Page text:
Just as the first public presentation of the words to Gertrude Stein Invents a Jump Early On (before it became an opera libretto) occurred on a day challenged by weather—DC: February 3, 1996, two feet of snow on the ground, the first public announcement of the book The Steiny Road to Operadom: The Making of American Operas happened during a miserable storm of rain, sleet, hail and snow—NYC: March 16, 2007. Ted Sod, writer of the book for a work-in-progress musical 27 rue de Fleurus, Paris; Frances Hill, the artistic director of Urban Stages; and Noreen Tomassi, executive director of the Mercantile Library Center for Fiction invited the Steiny Road Poet to talk about creative process with Sod at the Mercantile Library. This program entitled "Gertrude Stein and Alice B. Toklas on the Stage: Two Perspectives" was Sod's salon to introduce the upcoming first concert reading of his musical, a collaboration with composer/lyricist Lisa Koch.
DIFFERENT APPROACHES, MANY POINTS OF CONNECTION
In many ways, the talk with Sod and the small but actively engaged audience brought back the early struggles the Steiny Road Poet experienced in bringing her opera to the stage and which she has documented in her Steiny Road to Operadom book. Sod, who works as a dramaturg for New York City's The Roundabout Theatre, began the program by interviewing the Poet. How had the Poet come to write about Stein and Toklas? How did the Poet treat the relationship between Stein and Toklas? How did the Poet find her collaborators composer William Banfield and director Nancy Rhodes?
What became clear quickly was that the two playwrights used two very different approaches with many points of connection. Sod's script focuses on Alice Toklas and the marriage between Toklas and Stein. Karren Alenier's libretto highlights the relationship between Gertrude Stein and her brother Leo while telling the story of an artist supported by a devoted partner but facing her critics starting with her beloved brother and concluding with Hitler and the Nazis in Word War II. Both scripts include Gertrude, Alice, Leo Stein, and Pablo Picasso as characters. Sod's script also includes Henri Matisse and Carl Van Vechten who receive significant mention in Alenier's libretto. Sod's cast is seven women singers taking the roles of twelve female and male characters. Alenier's cast is expected gender casting for ten singing roles and the eleventh, the Master of the Libretto, is a woman actor who does not sing.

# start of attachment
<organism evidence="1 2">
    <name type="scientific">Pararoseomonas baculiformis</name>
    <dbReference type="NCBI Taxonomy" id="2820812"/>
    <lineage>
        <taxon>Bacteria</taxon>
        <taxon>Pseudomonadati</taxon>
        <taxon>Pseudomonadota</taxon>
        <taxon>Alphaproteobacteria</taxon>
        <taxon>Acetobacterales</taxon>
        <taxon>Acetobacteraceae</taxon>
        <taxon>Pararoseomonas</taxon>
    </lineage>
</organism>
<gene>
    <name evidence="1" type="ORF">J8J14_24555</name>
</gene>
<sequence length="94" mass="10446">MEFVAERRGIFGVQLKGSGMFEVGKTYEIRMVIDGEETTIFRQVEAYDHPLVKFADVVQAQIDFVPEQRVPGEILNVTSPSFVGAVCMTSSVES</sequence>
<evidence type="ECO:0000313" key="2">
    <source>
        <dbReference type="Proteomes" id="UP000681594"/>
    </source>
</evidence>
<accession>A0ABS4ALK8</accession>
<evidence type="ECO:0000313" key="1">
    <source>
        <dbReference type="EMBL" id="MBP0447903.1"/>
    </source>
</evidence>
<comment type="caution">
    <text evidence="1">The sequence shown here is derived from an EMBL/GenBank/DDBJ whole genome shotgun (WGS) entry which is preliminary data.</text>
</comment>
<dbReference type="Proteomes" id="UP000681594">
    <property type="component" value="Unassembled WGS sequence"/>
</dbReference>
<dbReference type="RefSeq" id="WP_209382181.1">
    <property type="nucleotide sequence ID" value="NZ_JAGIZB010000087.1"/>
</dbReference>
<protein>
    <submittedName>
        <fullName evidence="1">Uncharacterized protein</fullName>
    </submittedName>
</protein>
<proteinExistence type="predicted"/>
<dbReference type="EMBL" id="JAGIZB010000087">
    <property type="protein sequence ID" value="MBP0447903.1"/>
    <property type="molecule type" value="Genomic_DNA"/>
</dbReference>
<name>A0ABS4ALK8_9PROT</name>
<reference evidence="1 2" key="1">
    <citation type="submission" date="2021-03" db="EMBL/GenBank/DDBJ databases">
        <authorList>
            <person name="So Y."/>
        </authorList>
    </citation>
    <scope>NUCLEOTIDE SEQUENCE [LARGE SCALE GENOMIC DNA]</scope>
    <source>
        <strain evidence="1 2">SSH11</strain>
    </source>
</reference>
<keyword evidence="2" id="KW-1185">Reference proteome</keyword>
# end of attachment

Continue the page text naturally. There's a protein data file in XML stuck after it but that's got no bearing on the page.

Sod's intention for his musical is to bring a modern day lesbian sensibility by employing a cabaret and vaudeville approach. Sod uses exaggeration and biting comedy to establish the cabaret/vaudeville mood. While summoning a cabaret touch with the Master of the Libretto who can channel Marlene Dietrich as Diana Ciesla did in the world premiere production of Gertrude Stein Invents a Jump Early On, Alenier's script, moving between poetry and dramatic action, constantly shifts the perception of reality while working to appeal to universal truths about human nature.
IRREVERENCE AND CONTROVERSY
Sod works irreverently with controversial topics—Stein's fascination with the views of the misogynistic (and anti-Semitic) philosopher Otto Weininger who said only men could be geniuses, the vicious vignette of the Stein/Toklas fight perpetrated by Ernest Hemingway in his book A Moveable Feast, and the outing of how sexually repressed both Gertrude and Leo Stein were. To draw her portraits of Gertrude, Leo, and Alice, Alenier extrapolated from their lives and such controversial historic truths. While Sod's Gertrude says, "Some of us here, like Dr. Weininger, are true geniuses," Alenier's Master of the Libretto who is Gertrude's id says, "Picasso and Matisse have a maleness that belongs to genius" and Gertrude answers, "Moi aussi perhaps!" Although Alenier does not directly quote Gertrude Stein often, these lines come from Stein's notebooks that developed her novel The Making of Americans and which scholar Barbara Will in her book Gertrude Stein, Modernism, and the Problem of "Genius" say were influenced from Stein's reading of Weininger. In Sod's play, Gertrude says to Leo, "Perhaps your revulsion at the thought of two women—or two men for that matter—loving each other is in response to your own latency." In Alenier's script, when Leo fusses about Gertrude's nonsensical poetry, he says he could write a poem, perhaps about "tiny feet and shoes with silver buckles perched on a closet shelf behind a red curtain." Gertrude answers indignantly that those are "Mother's shoes in her closet." Alenier conceived this scenario after reading that Leo had a foot fetish and in the annals of psychology and psychiatry, foot fetishism indicates arrested sexual behavior. These examples the Poet believes illuminate two different methods of writing, one that is direct and appropriate for the cabaret/vaudeville approach and the other that comes in the back door with sonorous language and metaphor in the way that poets work.